Builders Exchange of Michigan: How did you earn your first dollar?

Dian Selleck Wilson: One of my first projects was The Spirit of Ford in Dearborn. I think that was the first project I earned money.

BX: What drew you to the construction industry?

DSW: I originally thought about becoming an architect, but when I got out of school I started working for an architectural firm in the office and on job sites. From there, I went to work for a major insulation manufacturer, who happened to have a contracting division. I was hooked!

BX: What does a typical day look like on the job for you?

DSW: I spend every Monday in the office setting my week. I look to see what new projects have come out. I make follow up calls, send samples, quote projects, and many other tasks.

BX: What makes Selleck Architectural Sales special?

DSW: I think the personal touch.  I try to make everyone else’s job easier.  I am a local source for many distributors. Even if I don’t represent the product, I will help them find contacts or information. 

“It’s the personal touch. I try to make everyone else’s job easier.”

BX: What’s an exciting project that you’ve recently completed?

DSW: Little Ceasar’s headquarters in Detroit. I provided the GRG columns and a unique GRG ceiling. It’s very cool.

BX: What’s the best career advice you’ve ever heard?

DSW: I worked for a gentleman at Owens Corning who used to say “loose lips sink ships”. That is the best advice I have ever received.

BX: What were your goals when you began your position at Selleck Architectural Sales? How have you achieved them?

DSW: I started Selleck Architectural Sales over 25 years ago. My goal was to secure good product lines and build a successful company. I have achieved this goal. I still have many of the same products I started with and I have added some great products in the past few years.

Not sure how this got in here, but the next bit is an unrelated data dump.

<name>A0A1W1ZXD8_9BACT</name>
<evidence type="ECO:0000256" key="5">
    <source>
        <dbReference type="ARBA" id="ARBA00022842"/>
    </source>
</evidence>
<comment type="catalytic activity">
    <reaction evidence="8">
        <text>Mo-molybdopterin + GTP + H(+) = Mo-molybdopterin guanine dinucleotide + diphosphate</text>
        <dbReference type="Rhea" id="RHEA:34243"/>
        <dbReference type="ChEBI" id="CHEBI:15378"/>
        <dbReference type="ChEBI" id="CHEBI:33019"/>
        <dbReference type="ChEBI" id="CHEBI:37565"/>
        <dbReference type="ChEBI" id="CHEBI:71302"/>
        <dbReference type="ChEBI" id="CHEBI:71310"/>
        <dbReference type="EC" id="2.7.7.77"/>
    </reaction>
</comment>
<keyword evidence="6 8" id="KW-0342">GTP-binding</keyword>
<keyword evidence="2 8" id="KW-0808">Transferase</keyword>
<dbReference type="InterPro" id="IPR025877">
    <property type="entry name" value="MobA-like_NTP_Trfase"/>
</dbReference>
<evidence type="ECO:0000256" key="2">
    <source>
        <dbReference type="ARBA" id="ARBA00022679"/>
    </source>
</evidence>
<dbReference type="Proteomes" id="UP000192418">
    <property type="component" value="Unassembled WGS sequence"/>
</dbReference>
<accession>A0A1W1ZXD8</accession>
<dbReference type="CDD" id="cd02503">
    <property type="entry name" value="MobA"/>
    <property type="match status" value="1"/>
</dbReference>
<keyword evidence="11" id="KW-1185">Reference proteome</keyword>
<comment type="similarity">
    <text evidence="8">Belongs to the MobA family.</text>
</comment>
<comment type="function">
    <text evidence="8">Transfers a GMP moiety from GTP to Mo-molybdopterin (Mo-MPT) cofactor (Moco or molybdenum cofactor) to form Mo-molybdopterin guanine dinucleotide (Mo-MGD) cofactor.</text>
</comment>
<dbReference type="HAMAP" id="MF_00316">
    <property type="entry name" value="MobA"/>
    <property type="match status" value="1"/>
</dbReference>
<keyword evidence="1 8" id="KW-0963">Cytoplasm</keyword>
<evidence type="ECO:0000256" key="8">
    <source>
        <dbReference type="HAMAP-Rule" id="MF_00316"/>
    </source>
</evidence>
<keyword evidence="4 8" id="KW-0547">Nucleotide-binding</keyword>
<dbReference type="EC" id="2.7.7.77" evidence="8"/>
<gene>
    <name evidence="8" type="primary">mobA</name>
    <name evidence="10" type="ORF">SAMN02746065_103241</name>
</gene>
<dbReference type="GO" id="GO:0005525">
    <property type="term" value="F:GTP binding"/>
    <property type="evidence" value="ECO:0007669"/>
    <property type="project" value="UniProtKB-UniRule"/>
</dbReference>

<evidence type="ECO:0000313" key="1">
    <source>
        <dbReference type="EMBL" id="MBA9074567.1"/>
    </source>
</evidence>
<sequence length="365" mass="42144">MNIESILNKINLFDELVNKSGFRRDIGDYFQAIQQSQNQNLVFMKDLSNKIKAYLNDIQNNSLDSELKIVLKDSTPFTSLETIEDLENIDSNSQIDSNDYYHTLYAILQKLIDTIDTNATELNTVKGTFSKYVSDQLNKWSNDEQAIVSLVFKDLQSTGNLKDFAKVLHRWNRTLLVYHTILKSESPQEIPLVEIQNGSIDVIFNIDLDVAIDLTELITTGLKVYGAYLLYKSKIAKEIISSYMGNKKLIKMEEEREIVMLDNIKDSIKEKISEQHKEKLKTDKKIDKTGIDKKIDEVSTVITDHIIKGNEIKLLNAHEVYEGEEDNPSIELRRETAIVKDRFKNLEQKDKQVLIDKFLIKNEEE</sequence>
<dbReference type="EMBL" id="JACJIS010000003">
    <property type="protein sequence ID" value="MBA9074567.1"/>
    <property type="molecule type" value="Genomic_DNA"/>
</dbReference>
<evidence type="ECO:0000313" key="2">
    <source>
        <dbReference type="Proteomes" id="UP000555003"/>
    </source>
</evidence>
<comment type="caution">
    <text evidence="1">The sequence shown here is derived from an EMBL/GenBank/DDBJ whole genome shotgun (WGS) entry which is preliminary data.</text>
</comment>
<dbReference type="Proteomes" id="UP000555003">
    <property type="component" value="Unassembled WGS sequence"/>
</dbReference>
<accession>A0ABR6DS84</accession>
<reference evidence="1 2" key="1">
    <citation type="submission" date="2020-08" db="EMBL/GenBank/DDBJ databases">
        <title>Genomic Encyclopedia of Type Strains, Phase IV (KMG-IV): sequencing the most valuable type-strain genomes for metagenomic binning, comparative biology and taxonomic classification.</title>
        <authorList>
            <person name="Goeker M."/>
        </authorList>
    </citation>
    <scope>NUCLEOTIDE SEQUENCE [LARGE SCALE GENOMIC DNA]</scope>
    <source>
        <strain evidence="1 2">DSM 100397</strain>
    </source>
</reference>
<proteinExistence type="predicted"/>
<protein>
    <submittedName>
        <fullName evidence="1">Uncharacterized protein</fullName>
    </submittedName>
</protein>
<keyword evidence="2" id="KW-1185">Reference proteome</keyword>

BX: What advice would you give to other women who would like to go into the same career field you’ve chosen?

DSW: This isn’t an easy job. You have to be dedicated and get involved in your industry. Most importantly, don’t think that flirting is the way to get orders or to gain customer loyalty. It’s disrespectful to yourself and the women who have paved the way for others in this industry.

BX: What can other members of the construction community do to encourage women to participate in the construction industry?

DSW: Give women opportunity to prove that know what they are doing. If you know a good rep, and someone is looking for an independent agent, give them the good rep’s name and show them support.

“Give women the opportunity to prove they know what they are doing.”

BX: What challenges have you overcome and what experiences have you had to get to where you are today?

DSW: When I first started my company, there were very few female independent rep agencies. There still are not many independent agencies with female owners. It was a struggle to get some contractors to give me orders and to receive product lines from manufacturer’s. Women are capable of selling construction supplies too! Because of that, I have and continue to work harder to prove myself and strive to be the best!

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